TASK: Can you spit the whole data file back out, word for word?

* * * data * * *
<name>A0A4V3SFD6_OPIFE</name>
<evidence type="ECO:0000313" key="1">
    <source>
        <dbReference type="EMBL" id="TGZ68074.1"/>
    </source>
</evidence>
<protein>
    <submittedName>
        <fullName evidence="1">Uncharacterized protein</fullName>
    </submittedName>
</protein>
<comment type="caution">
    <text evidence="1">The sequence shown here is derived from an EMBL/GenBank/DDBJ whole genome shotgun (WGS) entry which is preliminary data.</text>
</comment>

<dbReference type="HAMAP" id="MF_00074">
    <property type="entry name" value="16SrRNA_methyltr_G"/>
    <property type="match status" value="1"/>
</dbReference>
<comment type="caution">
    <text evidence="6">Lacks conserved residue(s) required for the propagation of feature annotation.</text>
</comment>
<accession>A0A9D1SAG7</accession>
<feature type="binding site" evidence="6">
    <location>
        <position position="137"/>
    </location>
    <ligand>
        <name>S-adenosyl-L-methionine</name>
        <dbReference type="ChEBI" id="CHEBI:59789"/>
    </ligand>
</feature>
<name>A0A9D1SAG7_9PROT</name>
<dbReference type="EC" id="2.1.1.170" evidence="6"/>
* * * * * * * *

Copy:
<name>A0A4V3SFD6_OPIFE</name>
<evidence type="ECO:0000313" key="1">
    <source>
        <dbReference type="EMBL" id="TGZ68074.1"/>
    </source>
</evidence>
<protein>
    <submittedName>
        <fullName evidence="1">Uncharacterized protein</fullName>
    </submittedName>
</protein>
<comment type="caution">
    <text evidence="1">The sequence shown here is derived from an EMBL/GenBank/DDBJ whole genome shotgun (WGS) entry which is preliminary data.</text>
</comment>

<dbReference type="HAMAP" id="MF_00074">
    <property type="entry name" value="16SrRNA_methyltr_G"/>
    <property type="match status" value="1"/>
</dbReference>
<comment type="caution">
    <text evidence="6">Lacks conserved residue(s) required for the propagation of feature annotation.</text>
</comment>
<accession>A0A9D1SAG7</accession>
<feature type="binding site" evidence="6">
    <location>
        <position position="137"/>
    </location>
    <ligand>
        <name>S-adenosyl-L-methionine</name>
        <dbReference type="ChEBI" id="CHEBI:59789"/>
    </ligand>
</feature>
<name>A0A9D1SAG7_9PROT</name>
<dbReference type="EC" id="2.1.1.170" evidence="6"/>